A decade ago, the executive team of Virginia Mason Hospital and Medical Center (VMHMC) in Seattle, Washington, flew to Japan for training in the Toyota Production System (TPS), a continuous–process-improvement method pioneered by the automobile manufacturer. Lucy Glenn, MD, chair of VMHMC’s radiology department, says, “We began to understand how applicable this method was to health care. So many of the things we do in health care are processes. Everything that surrounds the physician–patient interaction is a process that can be improved.” The result of this training was the development of the Virginia Mason Production System (VMPS), which takes the principles of the TPS (also known as lean production) and applies them to health care. The radiology department was quick to adopt the new system, performing seven week-long workshops in 2002 alone to learn to use the lean tool set. “Subsequently, we learned to do rapid-kaizen (-improvement) events, which are two-day process-improvement events,” Glenn says. “Week-long rapid–process-improvement workshops are for more complex issues.” Critical to the adoption of the VMPS was the goal of putting patients first, which was introduced in the hospital’s 2001 strategic plan. Glenn explains that the objective of many of the radiology department’s process-improvement events is improving the patient experience. “In any area of radiology you can think of, there are opportunities,” she notes. “One of the things we strive for is elimination of waste, and one of the biggest wastes is time. Offering same-day access for patients is critical to making imaging a value-added service. You want to be timely in providing the imaging and timely in reporting the results.” Identifying Targets Process-improvement methods are applied to targets large and small; a key facet of lean production is an emphasis on the authority of frontline staff to understand how their own processes can be optimized. Richard Lee, administrative director of radiology operations at VMHMC, says, “We go to the people who are actually doing the work and are in immediate contact with the patients. We have a process where we ask them to generate ideas as to what could be improved, and that’s where it starts—from identifying how our processes could be made better for the patient.” At the other end of the pipeline, Lee says, administrators look at improving value streams to reach clinical, financial, and operational goals. “That macro perspective can result in process-improvement events and kaizens as we work a value stream from the top down,” he notes. “If it’s a more complicated issue, it may result in a series of kaizens. Process improvement can start anywhere in the organization.” In the VMPS, quality and cost are viewed as being inextricably linked, Glenn says, meaning that an opportunity for improvement in either area can launch a process-improvement project. “The more you improve quality, the more you reduce cost—because you are eliminating waste,” she explains. “You could reduce cost without improving quality, but that’s not what we’re after; we’re after reductions in the number of defects, in the amount of lead time, and in the waste within a process. Those will lead to cost reductions, but the ultimate goal is to improve quality.” In fact, Lee says, in lean production, cost is seen as a symptom of quality problems. “It’s symptomatic of waste and defects,” he observes. “We’re not thinking, ‘Let’s get rid of this cost.’ Instead, if a cost is out of line with what it should be, we’re considering what the implications are for the process. The tools are designed to address quality, not cost.” Radiology-department Projects In 10 years, the radiology department at VMHMC has tackled an array of issues using lean tools. Glenn says, “We’ve applied them to every area of radiology: all of the different modalities—CT, MRI, ultrasound, the breast-imaging center, and every section. We made a huge push to be able to offer same-day access to all of our modalities. We worked on our backlog to understand what really created that and how to take care of it, on an ongoing basis.”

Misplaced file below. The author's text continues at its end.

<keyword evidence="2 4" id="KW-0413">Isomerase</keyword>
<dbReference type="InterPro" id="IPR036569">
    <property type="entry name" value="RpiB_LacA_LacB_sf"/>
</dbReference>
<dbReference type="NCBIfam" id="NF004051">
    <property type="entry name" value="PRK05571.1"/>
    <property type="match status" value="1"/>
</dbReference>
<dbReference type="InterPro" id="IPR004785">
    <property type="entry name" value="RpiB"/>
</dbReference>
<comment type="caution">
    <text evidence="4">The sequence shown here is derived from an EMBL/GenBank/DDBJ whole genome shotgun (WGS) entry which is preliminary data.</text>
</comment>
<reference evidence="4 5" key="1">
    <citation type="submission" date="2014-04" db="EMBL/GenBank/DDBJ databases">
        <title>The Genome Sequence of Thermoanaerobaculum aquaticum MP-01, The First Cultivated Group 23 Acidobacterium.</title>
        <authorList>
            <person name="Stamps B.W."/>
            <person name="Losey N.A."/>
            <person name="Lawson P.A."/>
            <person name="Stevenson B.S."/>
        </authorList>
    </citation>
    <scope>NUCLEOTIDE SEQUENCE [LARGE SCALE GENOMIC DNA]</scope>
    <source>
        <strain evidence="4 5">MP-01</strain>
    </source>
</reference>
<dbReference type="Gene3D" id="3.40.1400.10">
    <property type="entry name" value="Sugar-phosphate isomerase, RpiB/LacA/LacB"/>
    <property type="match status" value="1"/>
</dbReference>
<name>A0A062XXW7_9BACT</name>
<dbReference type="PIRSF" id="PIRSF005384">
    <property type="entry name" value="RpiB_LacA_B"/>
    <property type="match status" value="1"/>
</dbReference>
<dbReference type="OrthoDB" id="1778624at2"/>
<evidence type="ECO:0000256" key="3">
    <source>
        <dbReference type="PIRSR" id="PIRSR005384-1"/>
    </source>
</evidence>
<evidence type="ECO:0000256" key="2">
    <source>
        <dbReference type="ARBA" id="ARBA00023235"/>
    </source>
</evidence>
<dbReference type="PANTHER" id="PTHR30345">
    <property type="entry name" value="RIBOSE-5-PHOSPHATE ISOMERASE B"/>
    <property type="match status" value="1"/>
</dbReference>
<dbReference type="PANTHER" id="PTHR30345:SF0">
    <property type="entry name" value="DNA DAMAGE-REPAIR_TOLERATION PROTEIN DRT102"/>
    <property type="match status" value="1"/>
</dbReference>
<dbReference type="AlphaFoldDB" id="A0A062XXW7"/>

The department also looked at imaging quality on a larger scale, undertaking multiple projects aimed at gaining a better understanding of the evidence for certain highly utilized studies. One such project dealt with the use of MRI to diagnose back pain, which was found to be almost always inappropriate in a recent study.¹ “We realized that the way we had been handling back pain was this: The patient would see the primary-care provider, who would order an MRI exam, and then they would send the patient to a physical therapist. Maybe a month down the road, the physical therapy might be started,” Glenn says. “We realized that the patient needed to be started on physical therapy right away, and then—if there’s still an issue after six weeks—to get an MRI study.” This is an example of value-stream mapping and its results: By rearranging the flow of clinical events, the department was able to reduce MRI utilization, with the end result of eliminating waste, improving patient care, and reducing costs. “It’s making sure that we are appropriate in our imaging, and it’s creating access for those patients who really need those exams,” Glenn says. VMHMC’s radiology department also tackled radiation-dose reduction for CT exams as part of its evidence-based–medicine initiative. Radiologists routinely critique CT exams in terms of appropriateness; in addition, members of the department collaborated on a project to revamp every protocol, in every CT system, to ensure that dose was reduced as far as possible. “Whenever we have a process-improvement event, we make sure we use everyone involved in that process,” Glenn notes. “That includes a scheduler, a technologist, and a radiologist, if need be. We also try to involve the patient’s voice in most of what we do. If we can’t have an actual patient, we’ll be sure to have the patient’s voice represented by surveys performed ahead of time.” In 2011 and 2012, the radiology department has performed three week-long rapid–process-improvement workshops and six kaizens (see box). Patient Safety Among the key benefits of the VMPS, 10 years into its application, is the augmentation of patient safety that it has made possible throughout the organization. Glenn says, “One of the things we’ve worked on for many years is this culture of safety—getting to a point where every staff member feels safe bringing up every patient-safety issue, no matter what it is. We don’t care what the patient-safety alert is or where it came from; we just want to know about it so we can address it.” A patient-safety alert results in an examination of the issue from two perspectives: root-cause analysis and culture. “Root-cause analysis deals with whether the problem is a process issue or simply an individual error or behavior issue,” Glenn says. “The cultural analysis looks at behavior that was a human mistake or an at-risk behavior—you’re going 65 miles per hour when you know the speed limit is 55.” Patient-safety alerts in radiology have often focused on certain contrast media and their association with kidney problems in at-risk patients. “Once you realize what the components are in a patient-safety alert, you can deal with correcting them,” Glenn notes. “Usually, they are handoff or communication issues—problems with information flow that lead to human error. There are things that can be done to improve the processes surrounding a patient-safety event.”